• R&D tax credits for any spending relating to hydrogen, for example, allowing up to 25% of hydrogen related R&D spend to be recouped.
  • Long-term super deduction of 130% for any capital spending relating to hydrogen spending (from either a supply or demand perspective) to encourage investment in the UK.
  • Creating a new centralised portal to connect different players within the ecosystem and encourage clusters. The US has already created something similar in the form of its H2 Matchmaker, which seeks to connect hydrogen suppliers and users with collaborators and opportunities to expand development toward realising regional hydrogen hubs.

There are also broader measures which would help to solve the ‘chicken and egg’ problem and boost industrial clusters – these need to be considered in the wider net zero context beyond just hydrogen.

  • Implementing a carbon border tax. Several countries are considering a form of a carbon border tax. There are many considerations behind adopting one. From a hydrogen perspective, if one were adopted in the UK, it would make a significant difference for the adoption of industrial users where the carbon content of their products and/or competitors is taxed. As a result, utilising hydrogen within the production process could begin to look far more attractive.
  • Developing robust green standards. Regulations and standards which require certain levels of green content or mandated carbon/emissions requirements could make a significant difference to industrial users investing upfront in converting to hydrogen (or to other sources of renewable energy where relevant). For example, requirements around using low-carbon building materials for all new residential buildings.

2. Adopt measures to ensure economic benefits are realised

The UK ranks second globally in terms of installed offshore wind capacity. As a share of its overall energy supply, the UK is the world leader. The deployment of offshore wind is rightly seen as a success story for the UK. And yet, it is also a story of missed opportunity. The UK has successfully introduced renewable energy into the energy mix but failed to turn it into a driver of growth or development.

Despite the UK producing much more wind energy than its peers and more relative to its size than almost any other country, there are very few British firms involved in the manufacturing, development or deployment of wind energy in the UK or globally. The UK Government rightly helped to subsidise wind power development through its contract for difference (CfD) regime, and yet few, if any, firms in the UK could take advantage of it. RenewableUK has estimated that just 29% of capital expenditure on offshore wind projects is from UK content, up from 18% in 2015. This is despite CfDs for the sector being in place since 2013. The UK is now attempting to rectify this through requirements around UK content within supply chains in the new Offshore Wind Sector deal, but it is much harder to do this late in the day.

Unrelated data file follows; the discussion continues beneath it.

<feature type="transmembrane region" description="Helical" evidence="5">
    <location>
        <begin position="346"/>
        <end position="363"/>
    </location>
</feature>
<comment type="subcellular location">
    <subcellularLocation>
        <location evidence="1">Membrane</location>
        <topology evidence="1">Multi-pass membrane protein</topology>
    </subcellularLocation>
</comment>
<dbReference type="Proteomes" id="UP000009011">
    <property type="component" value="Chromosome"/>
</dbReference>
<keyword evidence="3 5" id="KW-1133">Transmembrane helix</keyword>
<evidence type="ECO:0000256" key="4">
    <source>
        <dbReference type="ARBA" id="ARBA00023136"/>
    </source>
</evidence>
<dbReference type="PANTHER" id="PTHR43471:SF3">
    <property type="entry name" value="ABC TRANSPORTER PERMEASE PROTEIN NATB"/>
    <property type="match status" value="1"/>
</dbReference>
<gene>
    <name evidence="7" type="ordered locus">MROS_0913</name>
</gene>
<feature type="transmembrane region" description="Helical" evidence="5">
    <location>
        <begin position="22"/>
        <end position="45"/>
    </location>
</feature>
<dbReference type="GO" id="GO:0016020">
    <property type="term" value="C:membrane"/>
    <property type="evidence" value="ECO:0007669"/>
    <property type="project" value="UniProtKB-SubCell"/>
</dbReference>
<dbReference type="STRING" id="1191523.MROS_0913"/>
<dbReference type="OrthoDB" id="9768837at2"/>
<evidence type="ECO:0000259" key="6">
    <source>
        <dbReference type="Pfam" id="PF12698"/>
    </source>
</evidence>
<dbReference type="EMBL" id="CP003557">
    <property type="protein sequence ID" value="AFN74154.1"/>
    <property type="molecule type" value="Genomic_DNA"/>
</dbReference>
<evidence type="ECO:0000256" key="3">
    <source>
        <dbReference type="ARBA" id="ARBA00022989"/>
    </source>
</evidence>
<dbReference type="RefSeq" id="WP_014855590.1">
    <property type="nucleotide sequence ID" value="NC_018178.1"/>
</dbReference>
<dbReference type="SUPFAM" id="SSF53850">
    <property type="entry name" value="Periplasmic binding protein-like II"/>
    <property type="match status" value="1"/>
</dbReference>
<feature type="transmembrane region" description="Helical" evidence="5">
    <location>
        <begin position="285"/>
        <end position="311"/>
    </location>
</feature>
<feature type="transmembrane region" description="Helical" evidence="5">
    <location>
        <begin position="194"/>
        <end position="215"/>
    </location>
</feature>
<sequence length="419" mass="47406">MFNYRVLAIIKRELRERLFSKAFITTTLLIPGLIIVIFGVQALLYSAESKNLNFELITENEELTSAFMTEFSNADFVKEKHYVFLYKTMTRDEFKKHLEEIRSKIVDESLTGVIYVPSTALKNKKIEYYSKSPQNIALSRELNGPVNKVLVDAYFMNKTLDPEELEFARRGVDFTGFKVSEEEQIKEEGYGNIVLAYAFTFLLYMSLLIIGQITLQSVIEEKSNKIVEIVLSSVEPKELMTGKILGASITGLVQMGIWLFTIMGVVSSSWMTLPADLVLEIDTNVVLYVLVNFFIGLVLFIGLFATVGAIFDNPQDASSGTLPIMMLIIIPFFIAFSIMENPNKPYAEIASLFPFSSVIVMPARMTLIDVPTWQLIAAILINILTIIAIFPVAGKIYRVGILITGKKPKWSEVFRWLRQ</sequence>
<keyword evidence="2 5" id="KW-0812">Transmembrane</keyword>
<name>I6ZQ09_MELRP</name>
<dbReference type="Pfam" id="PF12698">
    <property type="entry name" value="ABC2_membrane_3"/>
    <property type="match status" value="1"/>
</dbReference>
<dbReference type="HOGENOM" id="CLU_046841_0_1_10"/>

To avoid repeating the same mistakes, the UK must learn lessons from its experiences with wind energy and from the successes of other countries. Denmark, for example, provides a useful case study of how wind power has been used to drive economic development. Similarly to the UK, Denmark doesn’t have huge market scale like the other key players in the offshore wind market. Yet, Danish firms have managed to secure a significant share of the market and are known globally for their expertise in this sector.

The deployment of offshore wind is rightly seen as a success story for the UK. And yet, it is also a story of missed opportunity.

Specifically, we recommend the UK should:

  • Develop early-stage projects. For example, Danish firms sought early on to establish a portfolio of offshore wind projects across Europe (e.g., in Poland, Sweden, Spain and Greece) and had early-stage projects in Denmark and the UK (e.g., Middelgrunden and Race Bank). As a result, they tapped into global demand early, providing them with significant expertise and enabling rapid transformation.
  • Make the most of its track record on financing frameworks for renewable projects. The UK is one of the world’s leading financial centres, with a proven track record of combining public and private funding to drive renewable energy projects. There is strong institutional knowledge of how to design the business models necessary to support the hydrogen transition. Often, investors will take on local partners to help navigate investments into certain jurisdictions, but this is rarely necessary in the UK. This puts the UK in a leading position to attract investment into renewable energy solutions, such as clean hydrogen.
  • Leverage private sector partnerships to achieve scale. Danish firms partnered with other European companies to collectively achieve scale, including:
    • Securing a partnership to source wind turbines from Germany.
    • Acquiring installation providers to reduce the risk of bankruptcies across the vertical value chain as they moved from onshore to offshore.